As a resident of the United States of America, it’s very easy to forget that there is more to the nation than what’s found within the Lower 48. Not even speaking of Hawaii, which is tucked off in the Pacific Ocean, there is an assortment of territories that just beg to be visited.
As of 2019, there are five United States territories: American Samoa, Guam, Puerto Rico, the U.S. Virgin Islands, and the Northern Mariana Islands. Partially self-governed, these lands are exotic when compared to their continental counterparts. Their climates are different, their landscapes more vibrant, and traveling to them is relatively easier than booking a trip to a different country.
In case you needed reasons laid out for visiting the United States territories, here are three that will have you packing your bags.
Cover photo credit: Laszlo Peto / iStock
You Don’t Need a Passport
Before you embark on any overseas travel, or even if you just want to cross the border into Canada or Mexico, you’ll need an essential document. Securing your passport is a relatively simple task to complete before any vacation, but the whole point of a relaxing getaway is to not have to worry about anything. Travel to any other country, and you’ll always have to worry about where your passport is and whether or not you left enough time for it to arrive before your flight.
With the five U.S. territories, you can have the experience of leaving the country without the headache of actually doing so. Since they are a territory of the United States, Guam, American Samoa, the U.S. Virgin Islands, the Northern Mariana islands, and Puerto Rico are all accessible with just your driver’s license. This also means you don’t have to deal with customs during either leg of your travels.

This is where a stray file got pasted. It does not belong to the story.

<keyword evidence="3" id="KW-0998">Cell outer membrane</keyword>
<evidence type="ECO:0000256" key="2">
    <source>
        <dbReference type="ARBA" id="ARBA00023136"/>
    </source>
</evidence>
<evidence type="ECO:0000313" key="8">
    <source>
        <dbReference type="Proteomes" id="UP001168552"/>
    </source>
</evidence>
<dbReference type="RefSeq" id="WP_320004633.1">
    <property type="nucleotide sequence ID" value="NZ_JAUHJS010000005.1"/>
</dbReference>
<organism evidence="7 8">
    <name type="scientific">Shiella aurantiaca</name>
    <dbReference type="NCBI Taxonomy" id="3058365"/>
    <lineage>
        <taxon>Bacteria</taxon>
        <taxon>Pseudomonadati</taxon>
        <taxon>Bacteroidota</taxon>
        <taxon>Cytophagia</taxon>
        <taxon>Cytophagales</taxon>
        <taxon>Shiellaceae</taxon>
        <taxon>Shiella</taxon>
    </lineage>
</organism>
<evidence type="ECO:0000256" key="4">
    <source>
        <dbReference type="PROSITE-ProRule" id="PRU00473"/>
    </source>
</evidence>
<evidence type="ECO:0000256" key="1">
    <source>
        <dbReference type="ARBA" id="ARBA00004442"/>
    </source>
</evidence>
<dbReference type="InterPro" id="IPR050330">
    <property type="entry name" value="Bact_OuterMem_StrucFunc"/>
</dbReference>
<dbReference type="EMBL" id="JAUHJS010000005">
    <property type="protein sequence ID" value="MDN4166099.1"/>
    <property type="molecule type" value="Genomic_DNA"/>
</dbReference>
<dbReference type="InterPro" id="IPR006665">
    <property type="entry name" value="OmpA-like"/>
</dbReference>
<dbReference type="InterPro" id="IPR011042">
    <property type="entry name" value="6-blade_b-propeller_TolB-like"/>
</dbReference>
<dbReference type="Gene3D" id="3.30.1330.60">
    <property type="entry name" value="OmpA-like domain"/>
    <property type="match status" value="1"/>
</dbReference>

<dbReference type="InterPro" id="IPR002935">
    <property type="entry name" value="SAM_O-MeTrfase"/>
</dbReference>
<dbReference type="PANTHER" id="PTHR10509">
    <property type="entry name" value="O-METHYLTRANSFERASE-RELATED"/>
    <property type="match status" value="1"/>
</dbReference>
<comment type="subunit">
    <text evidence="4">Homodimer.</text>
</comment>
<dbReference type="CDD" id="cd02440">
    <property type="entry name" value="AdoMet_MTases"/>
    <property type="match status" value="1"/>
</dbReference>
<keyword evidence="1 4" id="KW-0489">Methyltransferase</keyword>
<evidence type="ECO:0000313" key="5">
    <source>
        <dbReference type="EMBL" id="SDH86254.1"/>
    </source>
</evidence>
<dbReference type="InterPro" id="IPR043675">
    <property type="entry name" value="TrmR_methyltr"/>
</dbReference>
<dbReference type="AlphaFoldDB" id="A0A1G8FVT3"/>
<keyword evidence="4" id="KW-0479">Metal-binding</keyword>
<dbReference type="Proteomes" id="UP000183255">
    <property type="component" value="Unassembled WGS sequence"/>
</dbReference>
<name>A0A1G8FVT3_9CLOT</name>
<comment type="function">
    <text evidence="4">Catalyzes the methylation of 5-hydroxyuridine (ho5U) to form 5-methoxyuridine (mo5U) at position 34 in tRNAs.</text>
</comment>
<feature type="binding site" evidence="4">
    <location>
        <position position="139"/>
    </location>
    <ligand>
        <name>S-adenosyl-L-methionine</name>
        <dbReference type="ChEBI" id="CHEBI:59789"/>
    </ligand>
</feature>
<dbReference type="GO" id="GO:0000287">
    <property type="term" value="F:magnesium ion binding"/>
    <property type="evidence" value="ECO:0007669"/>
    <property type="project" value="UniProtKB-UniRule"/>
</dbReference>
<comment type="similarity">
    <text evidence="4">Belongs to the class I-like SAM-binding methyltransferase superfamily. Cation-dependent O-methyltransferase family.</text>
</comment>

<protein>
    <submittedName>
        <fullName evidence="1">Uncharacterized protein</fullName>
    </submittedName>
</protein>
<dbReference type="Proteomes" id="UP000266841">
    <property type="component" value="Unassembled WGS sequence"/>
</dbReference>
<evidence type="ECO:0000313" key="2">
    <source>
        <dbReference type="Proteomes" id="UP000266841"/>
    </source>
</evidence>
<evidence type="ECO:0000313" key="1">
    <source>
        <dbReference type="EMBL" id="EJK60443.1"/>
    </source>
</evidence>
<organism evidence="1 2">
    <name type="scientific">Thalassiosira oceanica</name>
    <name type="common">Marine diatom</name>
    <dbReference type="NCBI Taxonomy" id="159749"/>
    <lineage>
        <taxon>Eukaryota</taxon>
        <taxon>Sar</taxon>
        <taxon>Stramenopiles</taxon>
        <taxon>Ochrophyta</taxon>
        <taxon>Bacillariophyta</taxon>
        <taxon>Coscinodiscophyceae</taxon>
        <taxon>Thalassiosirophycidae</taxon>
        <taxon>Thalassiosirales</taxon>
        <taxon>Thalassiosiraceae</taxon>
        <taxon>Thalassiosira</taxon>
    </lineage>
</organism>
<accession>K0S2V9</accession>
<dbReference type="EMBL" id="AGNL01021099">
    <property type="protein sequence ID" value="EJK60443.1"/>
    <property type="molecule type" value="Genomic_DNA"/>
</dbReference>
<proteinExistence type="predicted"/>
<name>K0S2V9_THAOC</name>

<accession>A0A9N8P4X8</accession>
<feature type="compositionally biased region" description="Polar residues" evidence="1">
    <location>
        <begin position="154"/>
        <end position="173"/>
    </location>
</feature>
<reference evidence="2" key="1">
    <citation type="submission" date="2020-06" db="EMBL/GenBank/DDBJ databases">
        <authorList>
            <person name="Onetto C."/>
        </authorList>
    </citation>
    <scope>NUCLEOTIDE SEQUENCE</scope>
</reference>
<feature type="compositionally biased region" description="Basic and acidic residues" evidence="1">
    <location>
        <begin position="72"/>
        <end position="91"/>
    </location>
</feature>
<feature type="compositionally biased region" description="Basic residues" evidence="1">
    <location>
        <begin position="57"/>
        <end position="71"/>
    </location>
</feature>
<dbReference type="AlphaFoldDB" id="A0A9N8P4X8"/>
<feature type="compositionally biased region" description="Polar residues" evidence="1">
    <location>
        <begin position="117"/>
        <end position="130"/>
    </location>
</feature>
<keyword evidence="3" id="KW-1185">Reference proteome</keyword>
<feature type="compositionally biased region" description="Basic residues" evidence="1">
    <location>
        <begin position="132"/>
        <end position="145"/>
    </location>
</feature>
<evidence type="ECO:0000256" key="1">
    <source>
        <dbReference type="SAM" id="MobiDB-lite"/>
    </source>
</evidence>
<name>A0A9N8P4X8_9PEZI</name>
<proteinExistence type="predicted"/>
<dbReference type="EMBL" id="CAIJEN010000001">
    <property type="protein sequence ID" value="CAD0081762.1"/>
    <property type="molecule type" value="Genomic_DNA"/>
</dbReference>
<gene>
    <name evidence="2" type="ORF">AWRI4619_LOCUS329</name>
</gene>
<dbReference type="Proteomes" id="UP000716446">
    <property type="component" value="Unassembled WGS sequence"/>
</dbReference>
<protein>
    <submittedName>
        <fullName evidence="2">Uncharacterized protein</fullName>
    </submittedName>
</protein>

You Don’t Need to Exchange Your Currency
A big hassle that comes with most overseas travel is trying to understand the currency exchange rate. To top it off, you’ll need to determine what the best course of action is when it comes to getting your money exchanged. Is it cheaper to exchange it before you leave the United States or when you get to your destination?
Traveling to the U.S. territories means you don’t have to trade in those dollar bills. All five of the territories utilize U.S. currency as their official tender. Being able to avoid determining the “dollarization” saves you from having to do math before or during your vacation.
English Is a Primary Language
Sometimes, the most difficult part of visiting a foreign land is knowing that being fluent in English may not get you far. When traveling to most of the five U.S. territories, you’re guaranteed to run into someone that speaks fluent English. When it comes to getting comfortable on your travels, hearing a language you’re familiar with is one of the most comforting things when you know no other language.
There are five U.S. territories, four of which have English as a primary language. The fifth, Puerto Rico, is dominated by Spanish, but many residents are capable of speaking English. Not having to carry around a translator just means more room in your luggage for souvenirs and stylish clothing.
Though English is a primary language, traveling to a U.S. territory also gives you the opportunity to try and learn a little bit of a different language. In Guam, you could try and pick up some Chamorro, while you’re still able to hear Samoan in American Samoa.